Thank you Alison Ellis of Floral Artistry for sharing 15 tips for florists on how to book more weddings!
· Be easy to reach via e-mail. E-mail is essential to coordinating with your clients.
· Schedule consultations with the lead wedding designer—someone who is skilled and versed in weddings, works well with customers and translates ideas into designs.
· Update your portfolios and website to reflect the best of your work and professional photos are always best. This means that wedding bouquet from 1995 has to go. Heck, maybe that bouquet from 2009 has to go, too! Keep it fresh.
· Keep up! Follow trends on blogs, websites, magazines, social media, etc. You have to know what’s happening in your industry. (Your clients do!)
· Decide which services you offer and which you don’t. Are you: a floral designer; an event designer; a florist who does weddings; a wedding designer who owns a flower shop; a lighting specialist? You don’t have to be all things to all weddings!
· Do what you do. Don’t worry about what the other guys are up to.
· Be upfront about your pricing. Find out what the clients’ budget is and either do your best to stick to it or suggest what you think is a reasonable budget for what they want. Years ago I was advised to never inquire about budget and to always “up-sell” to clients planning a wedding. After all it’s their wedding day—a day to “go for it”—it’s a chance to steer them towards more expensive options. Wrong. People can’t spent money they don’t have—period.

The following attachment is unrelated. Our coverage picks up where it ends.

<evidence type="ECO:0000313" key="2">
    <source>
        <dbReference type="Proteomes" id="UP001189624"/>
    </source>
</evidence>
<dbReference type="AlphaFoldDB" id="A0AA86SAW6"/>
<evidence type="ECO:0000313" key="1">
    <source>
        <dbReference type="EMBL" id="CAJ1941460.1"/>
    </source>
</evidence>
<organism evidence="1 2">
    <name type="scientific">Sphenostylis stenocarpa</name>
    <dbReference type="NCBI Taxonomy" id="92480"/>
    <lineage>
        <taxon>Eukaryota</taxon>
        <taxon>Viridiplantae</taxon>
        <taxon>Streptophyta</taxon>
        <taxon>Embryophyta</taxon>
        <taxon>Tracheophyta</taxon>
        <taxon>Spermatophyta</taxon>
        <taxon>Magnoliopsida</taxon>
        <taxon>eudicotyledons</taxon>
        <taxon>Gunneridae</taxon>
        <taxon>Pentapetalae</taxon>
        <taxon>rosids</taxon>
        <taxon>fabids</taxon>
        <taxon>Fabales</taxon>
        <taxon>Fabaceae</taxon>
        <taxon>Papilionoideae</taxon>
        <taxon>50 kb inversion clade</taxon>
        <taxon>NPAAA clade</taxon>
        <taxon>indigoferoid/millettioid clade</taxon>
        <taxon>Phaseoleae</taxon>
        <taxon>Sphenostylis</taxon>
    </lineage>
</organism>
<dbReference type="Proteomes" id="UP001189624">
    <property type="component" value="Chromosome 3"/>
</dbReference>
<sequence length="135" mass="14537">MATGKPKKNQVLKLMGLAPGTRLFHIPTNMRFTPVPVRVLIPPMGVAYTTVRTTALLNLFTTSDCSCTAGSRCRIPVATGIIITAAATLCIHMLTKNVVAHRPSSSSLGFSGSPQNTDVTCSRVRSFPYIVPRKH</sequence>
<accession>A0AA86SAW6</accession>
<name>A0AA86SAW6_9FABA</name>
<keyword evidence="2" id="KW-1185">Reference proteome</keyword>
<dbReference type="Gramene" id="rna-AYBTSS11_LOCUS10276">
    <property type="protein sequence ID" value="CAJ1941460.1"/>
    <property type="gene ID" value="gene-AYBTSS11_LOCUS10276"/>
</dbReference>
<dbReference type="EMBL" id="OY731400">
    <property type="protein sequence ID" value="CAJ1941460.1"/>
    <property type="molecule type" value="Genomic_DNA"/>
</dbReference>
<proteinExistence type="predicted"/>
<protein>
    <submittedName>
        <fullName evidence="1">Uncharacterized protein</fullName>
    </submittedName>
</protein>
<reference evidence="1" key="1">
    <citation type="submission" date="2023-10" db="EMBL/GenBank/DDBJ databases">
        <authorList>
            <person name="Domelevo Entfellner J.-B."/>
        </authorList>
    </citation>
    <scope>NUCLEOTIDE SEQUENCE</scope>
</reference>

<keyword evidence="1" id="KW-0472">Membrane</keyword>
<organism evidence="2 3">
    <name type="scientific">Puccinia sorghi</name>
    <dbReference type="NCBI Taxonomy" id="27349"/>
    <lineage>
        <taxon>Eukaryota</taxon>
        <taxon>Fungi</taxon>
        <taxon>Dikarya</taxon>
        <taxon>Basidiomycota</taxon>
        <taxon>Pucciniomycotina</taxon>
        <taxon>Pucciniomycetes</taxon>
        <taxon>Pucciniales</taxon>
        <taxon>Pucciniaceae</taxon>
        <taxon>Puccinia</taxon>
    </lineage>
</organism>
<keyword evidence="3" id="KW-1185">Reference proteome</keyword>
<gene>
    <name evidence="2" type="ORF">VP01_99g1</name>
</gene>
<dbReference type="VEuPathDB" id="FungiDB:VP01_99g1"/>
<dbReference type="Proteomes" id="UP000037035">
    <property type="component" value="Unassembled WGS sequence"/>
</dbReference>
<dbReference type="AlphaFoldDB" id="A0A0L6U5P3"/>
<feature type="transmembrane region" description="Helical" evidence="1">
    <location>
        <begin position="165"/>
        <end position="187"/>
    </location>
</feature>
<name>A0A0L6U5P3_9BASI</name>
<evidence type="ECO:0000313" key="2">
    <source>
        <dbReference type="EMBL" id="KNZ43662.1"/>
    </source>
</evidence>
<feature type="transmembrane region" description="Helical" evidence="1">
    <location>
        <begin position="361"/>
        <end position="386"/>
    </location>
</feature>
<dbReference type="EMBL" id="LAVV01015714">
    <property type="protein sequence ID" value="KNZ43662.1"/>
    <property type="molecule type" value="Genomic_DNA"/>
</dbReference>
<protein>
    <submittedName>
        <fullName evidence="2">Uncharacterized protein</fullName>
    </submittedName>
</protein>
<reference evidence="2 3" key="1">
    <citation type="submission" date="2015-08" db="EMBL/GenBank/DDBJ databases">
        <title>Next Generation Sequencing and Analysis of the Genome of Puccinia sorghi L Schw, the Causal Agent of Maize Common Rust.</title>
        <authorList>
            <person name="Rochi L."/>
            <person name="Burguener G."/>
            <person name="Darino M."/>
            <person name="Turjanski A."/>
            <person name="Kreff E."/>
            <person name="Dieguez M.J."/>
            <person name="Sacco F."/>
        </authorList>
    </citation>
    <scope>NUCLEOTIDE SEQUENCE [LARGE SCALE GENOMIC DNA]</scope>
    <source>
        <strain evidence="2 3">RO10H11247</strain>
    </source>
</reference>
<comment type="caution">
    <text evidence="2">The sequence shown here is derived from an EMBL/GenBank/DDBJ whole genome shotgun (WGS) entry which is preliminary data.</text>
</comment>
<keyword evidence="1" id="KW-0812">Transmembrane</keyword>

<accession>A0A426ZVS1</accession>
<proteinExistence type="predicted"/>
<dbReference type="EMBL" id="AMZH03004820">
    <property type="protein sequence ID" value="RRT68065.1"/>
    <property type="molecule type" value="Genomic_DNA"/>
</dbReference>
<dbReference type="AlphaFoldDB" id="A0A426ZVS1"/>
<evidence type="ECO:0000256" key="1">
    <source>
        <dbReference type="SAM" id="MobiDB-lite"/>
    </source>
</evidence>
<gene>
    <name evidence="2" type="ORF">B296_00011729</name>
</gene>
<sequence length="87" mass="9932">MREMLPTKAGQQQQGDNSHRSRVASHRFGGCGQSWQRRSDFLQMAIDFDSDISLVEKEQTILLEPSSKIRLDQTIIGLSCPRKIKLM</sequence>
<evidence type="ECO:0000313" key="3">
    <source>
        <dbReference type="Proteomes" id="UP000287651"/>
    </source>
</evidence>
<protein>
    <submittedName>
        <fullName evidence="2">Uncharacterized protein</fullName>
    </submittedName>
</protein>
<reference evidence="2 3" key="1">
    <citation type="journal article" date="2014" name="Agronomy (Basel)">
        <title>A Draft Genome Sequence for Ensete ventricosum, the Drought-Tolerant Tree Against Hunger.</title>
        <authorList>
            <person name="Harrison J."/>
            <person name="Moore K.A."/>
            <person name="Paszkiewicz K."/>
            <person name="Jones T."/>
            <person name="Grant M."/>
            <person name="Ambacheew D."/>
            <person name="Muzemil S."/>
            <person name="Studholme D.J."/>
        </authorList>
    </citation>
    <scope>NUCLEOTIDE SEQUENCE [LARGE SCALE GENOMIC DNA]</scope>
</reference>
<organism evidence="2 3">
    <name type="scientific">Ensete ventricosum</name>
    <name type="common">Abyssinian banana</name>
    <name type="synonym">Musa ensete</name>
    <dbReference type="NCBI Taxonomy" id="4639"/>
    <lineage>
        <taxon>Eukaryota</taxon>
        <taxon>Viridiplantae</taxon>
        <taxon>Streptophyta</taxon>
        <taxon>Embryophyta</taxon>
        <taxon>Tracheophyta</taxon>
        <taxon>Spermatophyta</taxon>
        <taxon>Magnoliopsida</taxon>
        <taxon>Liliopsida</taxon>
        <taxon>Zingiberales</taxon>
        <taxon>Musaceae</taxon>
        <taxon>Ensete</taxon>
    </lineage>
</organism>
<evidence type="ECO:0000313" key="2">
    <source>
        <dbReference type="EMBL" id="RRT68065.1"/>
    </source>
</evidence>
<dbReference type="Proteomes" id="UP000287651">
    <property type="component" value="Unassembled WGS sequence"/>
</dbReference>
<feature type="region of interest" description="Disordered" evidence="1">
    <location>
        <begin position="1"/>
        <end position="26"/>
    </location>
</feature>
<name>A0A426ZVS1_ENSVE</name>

· If the pricing or style doesn’t work, then move on. It’s OK to decide that a client is not a good fit. It will make life easier in the long run.
· Don’t overbook. Taking on more than you can handle is never a good idea.
· Require a signed contract and a reasonable deposit of at least 20-30% of the total budget to book an event.
· Be concise in proposals about what is required to book a date, when final payment is due, etc.
· If you send out a proposal and don’t hear back within a reasonable timeframe you should follow up—once—with the client to see if there are any questions you can answer.
· Charge fairly, but you have to be compensated for your flower markup, design fee, delivery and set-up, travel, etc. If you are not charging enough, then why are you working so darn hard?
· Don’t promise what you can’t deliver. (Definitely don’t do that!)
· Listen to what your clients want. Then, make it happen.